Durian, the legendary tropical fruit, is considered by many to be the ultimate eating experience. Covered with a thick brown spiky husk, it resembles a bizarre medieval football. However, the treasure that lies within is out of this world!
Durians are mainly available in the U.S. and Europe from inner-city Asian food stores. If your Asian grocer does not recognize the name durian, ask for it by the name of its most popular variety grown in Thailand, "monthong." Durians typically arrive frozen from Thailand. They are also grown and, to a lesser extent, exported from Malaysia, the Philippines, Vietnam, northern Australia, Central America and Hawaii. When frozen, they typically sell for around $1.50 to $3.00 per pound. Averaging seven pounds each, durian is an expensive meal but many people find them to be well worth any price!
A good durian has a light fruity aroma, but a durian which has a repulsively noxious aroma may still be good to eat. The husk may be decomposing and releasing sulfurous gases, giving it the characteristic rotten egg aroma. But don't give up ecstasy resides within! [And that sulfurous odor is due to it being a good source of sulfur, the body's natural disinfectant. The other dietary source of sulfur for most people are cruciferous vegetables, but they have some detrimental properties, which is why durian is the preferred source of sulfur. - Don]
Durians typically have five inner chambers (or "locules"), each with a soft creamy, yellowish piece of fruit, with one or two large seeds (to be discarded). Each chamber, or pod, has an invisible seam down the middle that can be located if you know what you're looking for (the spikes give you the hint). When naturally ripened on the tree, the seams split open, yielding fruit for fortunate primate or human connoisseurs. Since virtually no durians arrive at the market split open, you can try feeling for the seam and splitting the pods open with your fingertips. If that fails, a sharp knife will do the trick.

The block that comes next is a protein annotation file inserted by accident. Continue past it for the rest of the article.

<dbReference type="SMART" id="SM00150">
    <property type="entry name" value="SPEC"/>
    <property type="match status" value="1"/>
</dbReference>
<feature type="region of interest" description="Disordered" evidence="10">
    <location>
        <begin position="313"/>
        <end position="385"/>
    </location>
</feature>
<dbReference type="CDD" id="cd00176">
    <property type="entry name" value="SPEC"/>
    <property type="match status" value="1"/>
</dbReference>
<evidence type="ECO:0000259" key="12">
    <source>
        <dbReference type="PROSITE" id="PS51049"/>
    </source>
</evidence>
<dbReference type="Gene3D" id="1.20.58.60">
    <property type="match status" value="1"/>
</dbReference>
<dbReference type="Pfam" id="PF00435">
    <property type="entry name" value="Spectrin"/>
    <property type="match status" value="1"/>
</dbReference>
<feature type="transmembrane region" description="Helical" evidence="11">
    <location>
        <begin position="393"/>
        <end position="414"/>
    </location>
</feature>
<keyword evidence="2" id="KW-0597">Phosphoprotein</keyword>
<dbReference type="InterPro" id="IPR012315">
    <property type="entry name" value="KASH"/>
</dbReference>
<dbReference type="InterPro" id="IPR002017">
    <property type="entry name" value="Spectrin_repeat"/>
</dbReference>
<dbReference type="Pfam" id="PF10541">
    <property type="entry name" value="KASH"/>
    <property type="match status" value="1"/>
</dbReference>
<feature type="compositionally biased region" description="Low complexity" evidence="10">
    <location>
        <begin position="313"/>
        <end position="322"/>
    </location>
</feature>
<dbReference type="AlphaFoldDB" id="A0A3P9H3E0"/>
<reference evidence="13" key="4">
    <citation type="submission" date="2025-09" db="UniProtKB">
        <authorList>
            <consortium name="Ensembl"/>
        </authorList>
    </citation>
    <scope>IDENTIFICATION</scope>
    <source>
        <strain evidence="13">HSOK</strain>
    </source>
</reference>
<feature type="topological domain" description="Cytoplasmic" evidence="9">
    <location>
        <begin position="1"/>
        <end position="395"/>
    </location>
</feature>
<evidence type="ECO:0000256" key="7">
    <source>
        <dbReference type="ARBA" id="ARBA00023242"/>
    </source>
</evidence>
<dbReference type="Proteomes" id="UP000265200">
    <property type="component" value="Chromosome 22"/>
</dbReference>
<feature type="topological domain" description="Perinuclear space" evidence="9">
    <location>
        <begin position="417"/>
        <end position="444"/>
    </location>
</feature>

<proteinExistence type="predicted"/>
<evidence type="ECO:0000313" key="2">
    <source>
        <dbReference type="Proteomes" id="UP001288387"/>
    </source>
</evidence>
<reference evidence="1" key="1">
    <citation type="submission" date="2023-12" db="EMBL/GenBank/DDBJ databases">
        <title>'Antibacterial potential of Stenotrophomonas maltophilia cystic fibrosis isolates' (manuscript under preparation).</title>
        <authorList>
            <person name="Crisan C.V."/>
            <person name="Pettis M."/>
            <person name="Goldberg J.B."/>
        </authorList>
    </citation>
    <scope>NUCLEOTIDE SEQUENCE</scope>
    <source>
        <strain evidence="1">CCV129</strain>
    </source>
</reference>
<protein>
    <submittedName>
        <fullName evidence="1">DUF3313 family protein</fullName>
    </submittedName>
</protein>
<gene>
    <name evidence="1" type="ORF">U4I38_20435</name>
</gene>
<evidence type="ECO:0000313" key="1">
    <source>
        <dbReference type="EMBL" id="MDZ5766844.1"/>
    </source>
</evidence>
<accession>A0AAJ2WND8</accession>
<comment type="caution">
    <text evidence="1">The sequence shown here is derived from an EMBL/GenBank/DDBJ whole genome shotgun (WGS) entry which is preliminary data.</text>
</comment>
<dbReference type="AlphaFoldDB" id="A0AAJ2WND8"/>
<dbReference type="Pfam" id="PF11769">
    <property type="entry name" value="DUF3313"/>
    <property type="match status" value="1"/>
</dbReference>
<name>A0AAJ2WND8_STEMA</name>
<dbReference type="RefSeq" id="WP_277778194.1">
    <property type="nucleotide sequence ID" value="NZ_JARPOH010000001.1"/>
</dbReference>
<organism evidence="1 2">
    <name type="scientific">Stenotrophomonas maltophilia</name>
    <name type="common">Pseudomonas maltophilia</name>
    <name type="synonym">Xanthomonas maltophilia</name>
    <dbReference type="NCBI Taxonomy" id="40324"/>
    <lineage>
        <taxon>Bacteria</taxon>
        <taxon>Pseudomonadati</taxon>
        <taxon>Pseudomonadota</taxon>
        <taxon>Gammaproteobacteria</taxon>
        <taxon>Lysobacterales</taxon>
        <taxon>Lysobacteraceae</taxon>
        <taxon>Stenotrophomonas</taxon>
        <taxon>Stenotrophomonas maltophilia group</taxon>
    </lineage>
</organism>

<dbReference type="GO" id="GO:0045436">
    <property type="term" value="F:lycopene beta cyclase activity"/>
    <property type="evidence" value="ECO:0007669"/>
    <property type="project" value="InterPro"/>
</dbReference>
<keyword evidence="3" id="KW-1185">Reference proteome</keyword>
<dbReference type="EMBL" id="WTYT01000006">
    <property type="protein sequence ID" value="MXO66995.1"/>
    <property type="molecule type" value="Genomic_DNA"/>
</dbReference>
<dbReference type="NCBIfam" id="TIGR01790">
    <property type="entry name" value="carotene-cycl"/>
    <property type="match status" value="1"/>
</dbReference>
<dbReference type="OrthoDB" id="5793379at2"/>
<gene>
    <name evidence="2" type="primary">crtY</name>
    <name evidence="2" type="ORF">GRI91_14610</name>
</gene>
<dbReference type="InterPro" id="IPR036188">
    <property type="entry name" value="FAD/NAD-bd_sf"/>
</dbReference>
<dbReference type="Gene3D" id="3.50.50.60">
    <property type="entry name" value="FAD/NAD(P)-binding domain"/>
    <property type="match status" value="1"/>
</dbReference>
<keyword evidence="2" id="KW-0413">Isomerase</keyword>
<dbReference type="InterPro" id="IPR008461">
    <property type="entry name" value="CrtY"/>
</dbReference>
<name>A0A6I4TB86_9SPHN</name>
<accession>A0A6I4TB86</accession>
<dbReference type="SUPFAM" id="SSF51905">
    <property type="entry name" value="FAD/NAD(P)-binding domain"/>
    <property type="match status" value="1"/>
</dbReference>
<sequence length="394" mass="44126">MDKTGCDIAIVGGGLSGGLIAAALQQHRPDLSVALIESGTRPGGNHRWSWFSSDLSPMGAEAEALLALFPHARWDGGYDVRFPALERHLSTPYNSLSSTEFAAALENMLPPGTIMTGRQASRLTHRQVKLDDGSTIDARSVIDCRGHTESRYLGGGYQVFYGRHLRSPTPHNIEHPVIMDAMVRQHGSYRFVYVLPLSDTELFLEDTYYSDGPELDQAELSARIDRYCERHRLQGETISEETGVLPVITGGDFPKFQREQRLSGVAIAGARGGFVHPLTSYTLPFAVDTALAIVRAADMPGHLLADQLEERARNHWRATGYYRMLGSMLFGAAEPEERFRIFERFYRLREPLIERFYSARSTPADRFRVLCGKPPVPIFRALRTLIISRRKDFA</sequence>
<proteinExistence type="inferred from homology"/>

Durian can be eaten semi-frozen, providing a delight reminiscent of banana-nut ice cream, but as with all cold food, the taste is more prominent when at room temperature. Eaten at room temperature after thawing, durian fruit is amazingly silky and creamy, making it an incomparable, naturally sensual delight. Mildly to moderately sweet, with about eight percent fat content (weight-wise), durian is oh so satisfying. However, the secret to the durian's allure goes way beyond its sweetness. All tropical fruits contain natural plant steroids; hormonal proteins, precursors to neurotransmitters which affect our brain functions and promoting a sense of well-being. The durian apparently is the richest food source of these hormonal proteins, bringing most eaters to a wonderful state of euphoria and happiness, of loving and being loved! Indeed, durian is well known as an aphrodisiac. But if this makes you uneasy, fear not, for the effect is comfortable and natural.
In contrast to the dense, ice cream like texture imparted by freezing, fresh (unfrozen) durian is lighter, reminiscent of whipped cream. If you can shell out the $30 to $36 for a fresh durian, here's hoping that it is a perfectly ripe one! [But all durians imported into the U.S. must be frozen.] In tropical countries, durians are available in different varieties, each varying in flavor and texture.
Generally, a small percentage of the durians we buy will not be completely ripe. They can be hard, rubbery and unpalatable. The quality of the fruit inside is not easily discerned, making durian buying a bit of a gamble, however, a nice fruity aroma and a light brown husk are the best clues to go by. Avoid dark brown husks, these typically have been thawed out and refrozen one or more times, reducing their flavor and producing the characteristic rotten egg aroma. If you get one or more "bad" durians, don't give up! The next one might provide the eating experience of your life!
A good durian is, in my opinion, the ultimate mono meal. Share one with a friend and enjoy this gem of Nature.